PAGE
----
Google Chrome users will be glad about a new feature that is coming to the browser. The folks at Google just announced that the popular mobile and desktop browser will soon start blocking resource-heavy ads. Examples of these advertisements are those that are poorly designed or mine cryptocurrency or are unoptimized for network usage. The ads often hamper the experience of the users who want their browsers to be snappy, quick, and responsive. Also Read - Hackers using Google Meet and Zoom to target users: Here's how
There are three limits to determine whether an ad can make the cut on Google Chrome. Any ad that uses 4MB data or more in 15 seconds of CPU usage in any 30-second period or a total of 60 seconds of CPU usage will be blocked. The company will be experimenting with this threshold over the coming months and the feature is expected to come to the public releases of chrome near the end of August. Also Read - Gmail accounts in India getting Google Meet free integration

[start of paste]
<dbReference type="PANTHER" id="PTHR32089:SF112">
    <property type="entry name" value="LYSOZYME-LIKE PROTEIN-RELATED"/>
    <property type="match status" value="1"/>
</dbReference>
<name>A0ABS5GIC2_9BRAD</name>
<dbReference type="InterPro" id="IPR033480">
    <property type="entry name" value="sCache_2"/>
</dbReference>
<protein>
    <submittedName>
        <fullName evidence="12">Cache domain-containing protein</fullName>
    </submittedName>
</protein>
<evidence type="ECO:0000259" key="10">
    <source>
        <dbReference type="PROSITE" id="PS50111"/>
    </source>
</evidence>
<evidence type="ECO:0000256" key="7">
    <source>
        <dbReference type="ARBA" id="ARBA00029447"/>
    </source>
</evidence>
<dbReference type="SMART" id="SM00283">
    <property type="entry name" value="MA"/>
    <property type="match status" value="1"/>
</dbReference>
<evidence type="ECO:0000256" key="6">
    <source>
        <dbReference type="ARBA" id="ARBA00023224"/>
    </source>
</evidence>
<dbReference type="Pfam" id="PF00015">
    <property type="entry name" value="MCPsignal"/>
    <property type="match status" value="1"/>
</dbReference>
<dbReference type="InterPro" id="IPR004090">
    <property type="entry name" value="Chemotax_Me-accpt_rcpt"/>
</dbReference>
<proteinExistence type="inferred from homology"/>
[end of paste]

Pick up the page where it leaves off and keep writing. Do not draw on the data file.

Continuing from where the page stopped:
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Google Chrome actually has an ad-blocker
Chrome in fact already has an ad-blocker built into its code. Google joined the Coalition for Better Ads group two years ago. The group specifies standards for the industry to improve online advertisements for customers. Any ad that defies the policies of the Coalition is blocked right away on Google Chrome. The ad-blocker is also used to “tackle abusive experiences”. More than a full-fledged ad-blocker, the service acts as a tool to punish bad websites. Also Read - Google Chrome will soon let users group tabs together and tidy the top bar
Blocking all ads is again, not a good idea for Google parent Alphabet as well since it is one of the company’s main source of revenue. Moreover, Google has a vested interest in improving the web’s user experience, Removing all ads also hurts publishers who create free content. The approach here, hence, is to start small and gradually go bigger. The aim is likely to change how ads are looked at over time by people who are often disappointed at their very sight.